Tagging along to tag a rhino
I was recently given the most awe-inspiring, humbling opportunity to get up close and personal with a very special animal ….. the highly endangered white rhino. These magnificent, gentle creatures are being murdered in their hundreds for their horns. So as part of the ongoing endeavours to save these animals, Reg and I were invited along with a team that were going to dart and microchip two white rhinos in the Sanbona Wildlife Reserve.
We were only allowed to publish the photos on condition that we censored the Rhino’s horn so as to not give away too much detail on her horn. So where you see black blocks on my pictures please forgive me – it’s to help protect the Rhinos!
Our day started bright and early, with us leaving the camp around 6am. The temperature the day before had been a scorching 39°C, but we woke up to cloudy skies and much cooler temperatures. This boded well for our adventure ahead.
Whilst the wildlife team went in search of the rhinos we were going to microchip, we went on a game drive, enjoying the sights and sounds of the bush. We also had to wait for the vet, Dr Willem, to arrive from Oudtshoorn, a 2 hour drive away.
Once Dr Willem arrived we had a briefing with all the players involved. I was surprised by how many people this ‘operation’ needed as there were around 20 of us in total. There was Dr Willem Burger, with a student vet as his assistant, a representative from Cape Nature Conservation, the general manager of the reserve Paul Vorster, the head of wildlife Jannie Swanepoel, the head of conservation Pascale Swanepoel and numerous rangers from Sanbona. We also had a digger loader on standby, with the anti poaching team. This was in case the rhino fell asleep in a hard to reach area and needed to be moved!
Dr Willem took us through the whole process, showing us the different darts and gun that would be used. He spoke about the importance of the dosage of the tranquiliser drug, the monitoring equipment, saline bags and oxygen tanks that would be used to monitor and maintain the rhino’s oxygen levels, heart rate and general well being. He showed us the mask and earplugs that were necessary to ensure the rhino couldn’t hear or see anything that could stress it further.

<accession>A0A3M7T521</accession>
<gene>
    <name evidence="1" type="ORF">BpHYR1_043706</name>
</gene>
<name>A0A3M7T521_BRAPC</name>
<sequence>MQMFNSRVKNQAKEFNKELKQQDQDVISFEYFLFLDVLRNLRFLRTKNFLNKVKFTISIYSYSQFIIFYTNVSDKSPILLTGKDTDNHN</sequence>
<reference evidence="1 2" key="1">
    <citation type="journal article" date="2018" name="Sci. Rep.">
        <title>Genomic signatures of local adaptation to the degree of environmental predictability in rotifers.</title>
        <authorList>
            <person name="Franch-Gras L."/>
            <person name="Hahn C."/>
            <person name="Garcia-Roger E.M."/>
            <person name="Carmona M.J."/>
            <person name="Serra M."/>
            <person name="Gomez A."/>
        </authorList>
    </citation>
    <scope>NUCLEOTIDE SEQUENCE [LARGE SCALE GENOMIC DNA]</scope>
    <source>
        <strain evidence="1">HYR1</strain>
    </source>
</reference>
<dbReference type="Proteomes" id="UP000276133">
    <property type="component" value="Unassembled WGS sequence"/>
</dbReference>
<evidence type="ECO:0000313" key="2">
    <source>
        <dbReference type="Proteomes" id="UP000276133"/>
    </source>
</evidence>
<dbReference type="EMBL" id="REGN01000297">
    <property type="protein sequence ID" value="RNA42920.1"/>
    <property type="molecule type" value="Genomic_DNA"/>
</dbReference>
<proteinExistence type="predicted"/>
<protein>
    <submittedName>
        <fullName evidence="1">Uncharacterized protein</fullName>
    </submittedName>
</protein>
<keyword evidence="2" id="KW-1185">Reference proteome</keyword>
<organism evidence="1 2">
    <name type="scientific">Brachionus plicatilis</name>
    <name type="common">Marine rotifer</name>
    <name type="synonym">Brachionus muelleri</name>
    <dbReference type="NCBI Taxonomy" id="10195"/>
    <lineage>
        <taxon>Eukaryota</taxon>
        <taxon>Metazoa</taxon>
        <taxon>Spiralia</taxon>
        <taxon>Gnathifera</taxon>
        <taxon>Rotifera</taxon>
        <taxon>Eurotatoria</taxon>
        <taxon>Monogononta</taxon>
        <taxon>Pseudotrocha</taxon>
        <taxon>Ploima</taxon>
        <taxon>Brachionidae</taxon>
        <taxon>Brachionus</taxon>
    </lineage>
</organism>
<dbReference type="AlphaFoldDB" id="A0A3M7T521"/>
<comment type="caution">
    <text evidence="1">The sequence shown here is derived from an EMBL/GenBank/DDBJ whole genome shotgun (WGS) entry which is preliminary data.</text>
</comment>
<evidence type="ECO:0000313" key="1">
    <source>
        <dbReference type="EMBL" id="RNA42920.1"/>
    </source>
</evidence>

Then we had Cape Nature Conservation chat to us about the importance of DNA testing and micro chipping. He showed us the sealed kit that had been carefully labeled by his department in order to record the various samples of blood, hair (taken from the tail) and shavings from the horn.
While all the equipment was being checked we got a call from the scouts …. They had found our female rhino!
Dr Willem and Paul went ahead with the rest of us following a safe distance away. Once they got closer they got out of the vehicle and on foot, approached the group of five rhinos. With a soft ‘pop’ the tranquiliser gun was fired and some of the rhinos scattered. Luckily for us, our rhino didn’t run and remained in the open area. It wasn’t long before the tranquiliser took effect and she slowly went down.
This was when everyone sprang into action. The mask and ear plugs were put on immediately and the drip and oxygen tubes were inserted. I thought that we would just observe the process from a distance but this wasn’t the case. We were told to come closer and participate. As we approached this beautiful animal, tears came to my eyes as this was such a huge animal in front of me, it was such a humbling experience.